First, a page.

Numbers often seem dull, but they can be very revealing.
Take the number five, for example.
There are five books in the Torah, five foundational books in the New Testament, and five basic pillars—or beliefs–of Islam. Mayans believe we are now living in the Fifth World. Wiccans maintain there are five elements: earth, fire, wind, water and ether. Discordians argue everything happens in fives or in multiples of fives. Numerologists contend the number five represents a crisis point or a state of instability in the life cycle. And I have religiously published an average of five columns a week since I started this blog on April 16th.
Until this week.
As a few of you have noted with some puzzlement, I’ve been uncharacteristically silent since last Friday, when I posted a tongue-in-cheek column about the impending destruction of the Earth by a rogue asteroid with the impersonal numeric name of 2009 TM8.
My reasons for not putting pen to paper, or perhaps I should say keyboard to screen, have a lot to do with numbers.
The number two is especially significant. That’s how many heart attacks my wife, Kerry, suffered since early Saturday morning, or the seventh day of the 47th week of the 10th month in 2009. The number 200 is also a key number, because that’s how fast Kerry’s heart was beating when she was saved from certain death by emergency-room doctors, who shocked her fluttering heart into a normal rhythm twice in three days using defibrillators each delivering about 600 volts of electricity. Four is the number of hospitals Kerry has transferred to. Seven is the number of tests she’s undergone to determine what’s wrong with her heart. Eleven is the number of doctors and cardiac specialists who’ve consulted on her case, which is very unusual. Fifteen is the total number of hours I slept in six days, shattering a personal record I previously set in college, and, I’d like to point out, in a much more enjoyable way.
If you add all those numbers up, I’m sure you’ll understand why I temporarily went off the grid, and I hope you’ll forgive me for neglecting you. I often thought about writing something to explain what was going on, even if it was brief, and I also considered reading what others are up to help take my mind off my own troubles, but simply couldn’t. My mind was too fogged with fear, anxiety and worry to make sense of words, which aren’t nearly as definitive as numbers.
Today, however, I feel a bit better—and a bit more capable–because Kerry’s situation is looking up.
Kerry will endure two more heart tests tomorrow. If the results confirm the doctors’ current theory about the congenital heart defect that caused her problems, they will perform two complicated procedures on her during open heart surgery sometime in the next three days. And then, they assure us, the odds are very good that she will recover and go on to lead a long and relatively normal life, if that’s possible being married to me.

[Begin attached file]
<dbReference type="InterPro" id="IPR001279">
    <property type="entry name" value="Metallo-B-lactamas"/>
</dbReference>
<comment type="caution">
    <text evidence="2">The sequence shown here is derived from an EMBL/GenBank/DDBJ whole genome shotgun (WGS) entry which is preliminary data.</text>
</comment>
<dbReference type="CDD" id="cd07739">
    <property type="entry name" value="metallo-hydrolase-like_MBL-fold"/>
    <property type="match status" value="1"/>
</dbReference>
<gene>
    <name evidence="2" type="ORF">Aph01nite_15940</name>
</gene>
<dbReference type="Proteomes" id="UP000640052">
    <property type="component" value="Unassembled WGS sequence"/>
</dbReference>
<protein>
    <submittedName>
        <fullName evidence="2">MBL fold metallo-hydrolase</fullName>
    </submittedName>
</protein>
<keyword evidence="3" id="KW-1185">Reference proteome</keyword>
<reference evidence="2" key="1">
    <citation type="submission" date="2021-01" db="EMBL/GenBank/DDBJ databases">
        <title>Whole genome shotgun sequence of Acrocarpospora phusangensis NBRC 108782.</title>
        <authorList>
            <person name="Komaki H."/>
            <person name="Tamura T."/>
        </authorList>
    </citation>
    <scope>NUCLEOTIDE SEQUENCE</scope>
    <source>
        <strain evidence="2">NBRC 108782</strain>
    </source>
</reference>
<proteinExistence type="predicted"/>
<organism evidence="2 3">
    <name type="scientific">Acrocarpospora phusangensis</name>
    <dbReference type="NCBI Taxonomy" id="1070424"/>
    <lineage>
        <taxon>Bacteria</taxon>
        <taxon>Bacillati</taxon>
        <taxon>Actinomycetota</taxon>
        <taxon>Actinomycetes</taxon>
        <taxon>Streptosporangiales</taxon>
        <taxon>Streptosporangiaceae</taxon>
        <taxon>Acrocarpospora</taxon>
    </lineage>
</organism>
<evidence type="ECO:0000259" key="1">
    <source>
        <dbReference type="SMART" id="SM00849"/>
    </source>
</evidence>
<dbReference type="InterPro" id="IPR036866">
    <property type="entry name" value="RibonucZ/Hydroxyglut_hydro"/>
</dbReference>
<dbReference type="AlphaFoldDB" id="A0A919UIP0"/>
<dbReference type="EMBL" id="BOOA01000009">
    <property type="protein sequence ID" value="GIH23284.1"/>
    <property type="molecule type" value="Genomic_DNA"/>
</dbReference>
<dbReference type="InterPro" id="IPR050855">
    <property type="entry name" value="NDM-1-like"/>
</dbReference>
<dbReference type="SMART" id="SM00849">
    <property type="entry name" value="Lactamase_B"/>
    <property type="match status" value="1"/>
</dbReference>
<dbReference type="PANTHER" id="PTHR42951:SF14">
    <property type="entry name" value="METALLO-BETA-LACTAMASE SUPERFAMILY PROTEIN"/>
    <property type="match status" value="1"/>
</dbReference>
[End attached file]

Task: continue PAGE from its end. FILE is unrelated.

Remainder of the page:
I don’t like odds, of course. Odds are sets of numbers that trick you into believing chance and probability are definitive, when, in fact, each situation is as unique and as uncertain as your next heartbeat. I’m not a gambling man, and in cases like these, I prefer certainties. I desperately wish the surgeons would tell me that the results of Test 1 and 2 plus Open Heart Procedures 3 and 4 equal a perfect 10 for Kerry. But heart surgeons are more like artists than mathematicians. Their work, like the human heart itself, is a little mysterious and unpredictable.
God is also a little mysterious and unpredictable, but I’ve asked Him to intervene in our little drama on the off chance He’ll take an interest in Kerry’s case and help keep her alive. In the grand scheme of things, I realize there’s no reason why He should. I’ve read that about 155,000 people die every day, often tragically, and their places are quickly taken by 216,000 newborn babies. But I hope He’ll do this thing for us because I’m not sure how our family will survive if Kerry dies. More selfishly, I can’t imagine my life without her.
It’s almost impossible to explain why—words fail me in this matter at this moment—but consider the numbers that help define our lives.
Kerry and I started dating when we were 18 or 19 years old. We got married when we were 20 or 21. We were married for nearly 14 years when we adopted our first daughter, Lindy. We adopted her sister, Rudy, two years later, and our boys, Lance and Gabe, about four years after that. We’ve lived in five apartments, one condominium and three houses. We’ve owned five bicycles and nine cars. We both turned 50 this year, and in August, we celebrated our 29th anniversary and talked about saving up $5,000 to $10,000 to take a trip to Italy in five years once the kids are all grown and out of the house.
The Bible says God cares about numbers, from the number of sparrows that die every day to the number of hairs on each of our heads. So I trust He knows how much the kids and I depend on Kerry to help get us through every day. I trust He knows she’s my best friend. I trust He knows I love her with all my heart and have walked the line all these years because she’s mine, and I trust He knows she loves me, too, even if I don’t always listen to her as attentively or help her out with household chores as much as I should.
But will God hear my prayer?
If He does, will He save Kerry?
There’s no way to know, but I hope so, because although it’s estimated there are 6,615,852,000 human beings on the planet, and 3,291,805,000 of them are women, there is only one woman on Earth for me.
I realize it’s a very small and insignificant number. But to me, it’s the most important number in the world.